For nanostructures of Tropaeolum wax, two different experimental conditions, after storage at 50° C. with and without ethanol vapor, were used to identify optimized structures.
Unlike Tropaeolum wax as described in Example 2, crystal growth of Leymus wax was not found on the surface after storage at 50° C. with ethanol vapor. However, chloroform solution yielded increased molecule mobility, and thus increased mobility of Leymus wax.
To study the effect of structure on superhydrophobicity, the following metrics (static contact angle, contact angle hysteresis, and tilt angle, and adhesive forces) were used to evaluate four structures as illustrated in the graphs of
In order to identify propensity of air pocket formation for the four structures, roughness factor (Rf) and fractional liquid-air interface (fLA) are needed. Superhydrophobicity is usually caused by high surface roughness. The roughness is characterized by the non-dimensional Wenzel roughness factor, Rf, which is equal to the ratio of surface area to its flat projection. The Rf for the nanostructure, (Rf)nano, was calculated using the AFM map. The calculated results were reproducible within ±5%. The Rf for the microstructure was calculated for the geometry of flat-top, cylindrical pillars of diameter D, height H, and pitch P distributed in a regular square array. For this case, roughness factor for the microstructure was calculated using the following equation,
For calculation of (fLA) we make the following assumptions. For the microstructure, we consider that a droplet in size much larger than the pitch P contacts only the flat-top of the pillars in the composite interface, and the cavities are filled with air. For the nanostructure, only the higher crystals are assumed to come in contact with a water droplet. For microstructure, the fractional flat geometric area of the solid-liquid and liquid-air interfaces (fLA)micro was calculated with the following equation,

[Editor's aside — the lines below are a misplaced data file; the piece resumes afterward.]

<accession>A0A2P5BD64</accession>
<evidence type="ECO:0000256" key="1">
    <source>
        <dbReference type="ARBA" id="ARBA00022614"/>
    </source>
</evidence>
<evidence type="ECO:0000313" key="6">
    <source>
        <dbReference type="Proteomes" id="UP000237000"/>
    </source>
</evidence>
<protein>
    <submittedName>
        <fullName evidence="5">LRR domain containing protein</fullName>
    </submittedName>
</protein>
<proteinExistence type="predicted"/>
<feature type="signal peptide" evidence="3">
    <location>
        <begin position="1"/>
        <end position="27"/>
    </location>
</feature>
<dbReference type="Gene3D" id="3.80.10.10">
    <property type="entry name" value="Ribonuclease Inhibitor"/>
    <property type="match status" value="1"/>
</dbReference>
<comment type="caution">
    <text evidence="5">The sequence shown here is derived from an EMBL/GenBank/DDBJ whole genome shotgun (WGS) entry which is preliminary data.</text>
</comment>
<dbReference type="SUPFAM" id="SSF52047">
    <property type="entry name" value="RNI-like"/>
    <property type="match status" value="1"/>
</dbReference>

The roughness factor (Rf) and fractional liquid-air interface (fLA) of the hierarchical structure are higher than those of the nanostructures and microstructures, thus demonstrating that the air pocket formation in hierarchical structured surfaces occurs at both levels of structuring, which decreases the solid-liquid contact and thereby contact angle hysteresis and tilt angle.
To further verify the effect of hierarchical structure on propensity of air pocket formation, evaporation experiments with a droplet on microstructure and hierarchical structure were conducted. The hierarchical structure included a nanostructure fabricated with 0.8 μg/mm2 mass of Tropaeolum wax with ethanol vapor at 50° C.
To demonstrate the energy transition due to an impacting droplet on a hierarchical surface, additional experiments were conducted. The two series of patterned Si surfaces, covered with a monolayer of hydrophobic tetrahydroperfluorodecyltrichlorosilane (contact angle with a nominally flat surface, θ0=109°, advancing and receding contact angle θadv0=116° and θrec0=82°), formed by flat-top cylindrical pillars. Series 1 had pillars with the diameter D=5 μm, height H=10 μm, and pitch values P (7, 7.5, 10, 12.5, 25, 37.5, 45, 60, and 75) μm, while series 2 had D=14 μm, H=30 μm, P=(21, 23, 26, 35, 70, 105, 126, 168, and 210) μm. The two series were designed in this manner to isolate the effect of the pitch, pitch-to-height, and pitch-to-diameter ratios. The contact angle and contact angle hysteresis of millimeter-sized water drops upon the samples were measured. Referring to the graph on